Nearly 269,000 men in the U.S. are diagnosed every year with prostate cancer. Almost 35,000 die, so how long can prostate cancer go undetected?

When prostate cancer has spread to other sites in the body (metastasis), the prognosis is quite grim.

But when it’s caught early, the prognosis is excellent.

“The goal of prostate cancer screening is to identify those men with prostate cancer that, if undiagnosed, could metastasize,” says Matthew Allaway, DO, a urologist who specializes in detecting prostate cancer and the developer of a prostate biopsy technique that improves cancer detection.

“Given we are unable to cure men with metastatic prostate cancer, we hope to find these men when the cancer is still in earlier stages and confined to the gland,” continues Dr. Allaway.

How many months might a man have various symptoms, that are caused by prostate cancer, before the disease is finally detected (not just suspected, but diagnosed)?

Dr. Allaway explains, “Symptoms often lead to a patient seeing a urologist, but in fact, the vast majority of patients with symptoms [that may seem related to prostate cancer] do not have prostate cancer, but rather, another urologic condition.

“Those presenting with symptoms due to prostate cancer often have advanced disease.

“Some men might experience symptoms for several weeks or months before seeing their doctors.”

Why is it that in some cases, excess time passes before a man realizes he needs to pursue testing for prostate cancer?

“In general, many men are scared of the symptoms they have and what they may represent,” says Dr. Allaway.

“This is ironic, given that the fear should motivate them to seek help sooner, and this hesitation to consult a medical professional is typically seen among men rather than women.”

Though heart disease is the #1 killer, taking out far more people every year than do all types of cancer combined, cancer is still much more feared than is heart disease.

If a man has new-onset chest pain upon mowing his lawn, which then subsides when he stops, then picks up again with more exertion, he’s more likely to be on the phone the next day to get an appointment with a cardiologist.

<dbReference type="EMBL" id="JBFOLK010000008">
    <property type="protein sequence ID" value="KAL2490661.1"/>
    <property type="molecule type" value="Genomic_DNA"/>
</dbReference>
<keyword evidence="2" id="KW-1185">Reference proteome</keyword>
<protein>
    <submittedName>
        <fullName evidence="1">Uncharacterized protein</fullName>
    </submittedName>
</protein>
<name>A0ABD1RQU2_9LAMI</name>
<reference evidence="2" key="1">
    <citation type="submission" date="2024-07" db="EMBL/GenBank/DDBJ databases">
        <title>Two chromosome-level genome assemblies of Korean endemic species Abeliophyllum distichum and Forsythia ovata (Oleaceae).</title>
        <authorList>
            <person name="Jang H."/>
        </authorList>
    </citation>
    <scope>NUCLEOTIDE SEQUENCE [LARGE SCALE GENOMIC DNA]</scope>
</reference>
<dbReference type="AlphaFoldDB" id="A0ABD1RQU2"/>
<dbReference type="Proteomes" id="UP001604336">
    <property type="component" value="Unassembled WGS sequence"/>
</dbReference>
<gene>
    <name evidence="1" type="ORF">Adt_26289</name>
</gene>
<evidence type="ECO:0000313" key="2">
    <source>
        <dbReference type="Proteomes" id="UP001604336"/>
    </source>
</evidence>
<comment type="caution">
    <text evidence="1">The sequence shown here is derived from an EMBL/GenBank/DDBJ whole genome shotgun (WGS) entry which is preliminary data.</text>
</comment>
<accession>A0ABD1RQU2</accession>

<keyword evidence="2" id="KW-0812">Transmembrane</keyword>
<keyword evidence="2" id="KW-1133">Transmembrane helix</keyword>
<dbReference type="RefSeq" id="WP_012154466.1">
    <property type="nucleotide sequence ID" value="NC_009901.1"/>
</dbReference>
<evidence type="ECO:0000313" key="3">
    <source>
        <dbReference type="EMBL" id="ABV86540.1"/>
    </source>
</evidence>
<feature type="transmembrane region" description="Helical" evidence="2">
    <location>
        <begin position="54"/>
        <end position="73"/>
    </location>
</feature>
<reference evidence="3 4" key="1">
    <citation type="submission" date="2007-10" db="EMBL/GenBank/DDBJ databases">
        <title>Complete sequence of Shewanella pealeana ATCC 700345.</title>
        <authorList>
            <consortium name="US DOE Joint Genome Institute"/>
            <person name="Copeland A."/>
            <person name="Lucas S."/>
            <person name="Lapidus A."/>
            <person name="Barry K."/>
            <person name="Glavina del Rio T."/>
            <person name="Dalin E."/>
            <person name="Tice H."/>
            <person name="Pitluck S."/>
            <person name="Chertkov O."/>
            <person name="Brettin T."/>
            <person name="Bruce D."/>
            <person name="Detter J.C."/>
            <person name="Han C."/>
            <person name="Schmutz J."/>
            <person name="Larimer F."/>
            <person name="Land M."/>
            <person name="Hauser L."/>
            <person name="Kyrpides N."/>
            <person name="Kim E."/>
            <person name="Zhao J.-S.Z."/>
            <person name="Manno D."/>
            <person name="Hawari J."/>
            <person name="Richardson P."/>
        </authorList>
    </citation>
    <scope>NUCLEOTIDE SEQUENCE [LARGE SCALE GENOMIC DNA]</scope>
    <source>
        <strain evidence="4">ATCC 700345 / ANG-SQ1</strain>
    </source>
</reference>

In fact, he may even stop the lawn mowing and head straight to the ER, fearing a pending heart attack.

But if instead he begins noticing difficulty with urination, a weak urine stream and erectile dysfunction, his mind will often fly straight to prostate cancer – but, he won’t immediately seek medical attention out of fear.

Perhaps this peculiar phenomenon is due to the nature of heart attacks: They drop people like a bomb.

Whereas with cancer, deterioration occurs over a period of time and is loaded with dread and fright.

But the longer a man puts off a medical workup, the more the cancer will spread and become increasingly untreatable.

Though many men every year are diagnosed with prostate cancer, more men actually have other conditions that cause the same symptoms.

“Most men present with symptoms fearing they have prostate cancer, but in fact have another urologic condition,” says Dr. Allaway.

“Some men fear they have prostate cancer when they may have a non-life-threatening condition such as benign prostatic hyperplasia (BPH).”

The lesson here is that you don’t want prostate cancer to go undetected until it has spread to your bones or lungs.

If you’re having urologic issues, make an appointment for an examination. Delaying this won’t make cancer go away, and if it turns out you don’t have a malignant tumor, at least whatever else is causing the problems can be treated sooner.

Some Benign Mimickers of Prostate Cancer

• Benign Crowded Glands

• Distorted Rectal Tissue Admixed with Prostate

• Granulomatous Prostatitis

• Malakoplakia

• Paraganglion

• Xanthoma

Dr. Allaway is the founder and CEO of Perineologic, a medical device company focused on the development and delivery of technology to improve the safety, precision and efficiency of healthcare options in the field of urology.
Lorra Garrick has been covering medical, fitness and cybersecurity topics for many years, having written thousands of articles for print magazines and websites, including as a ghostwriter. She’s also a former ACE-certified personal trainer. 


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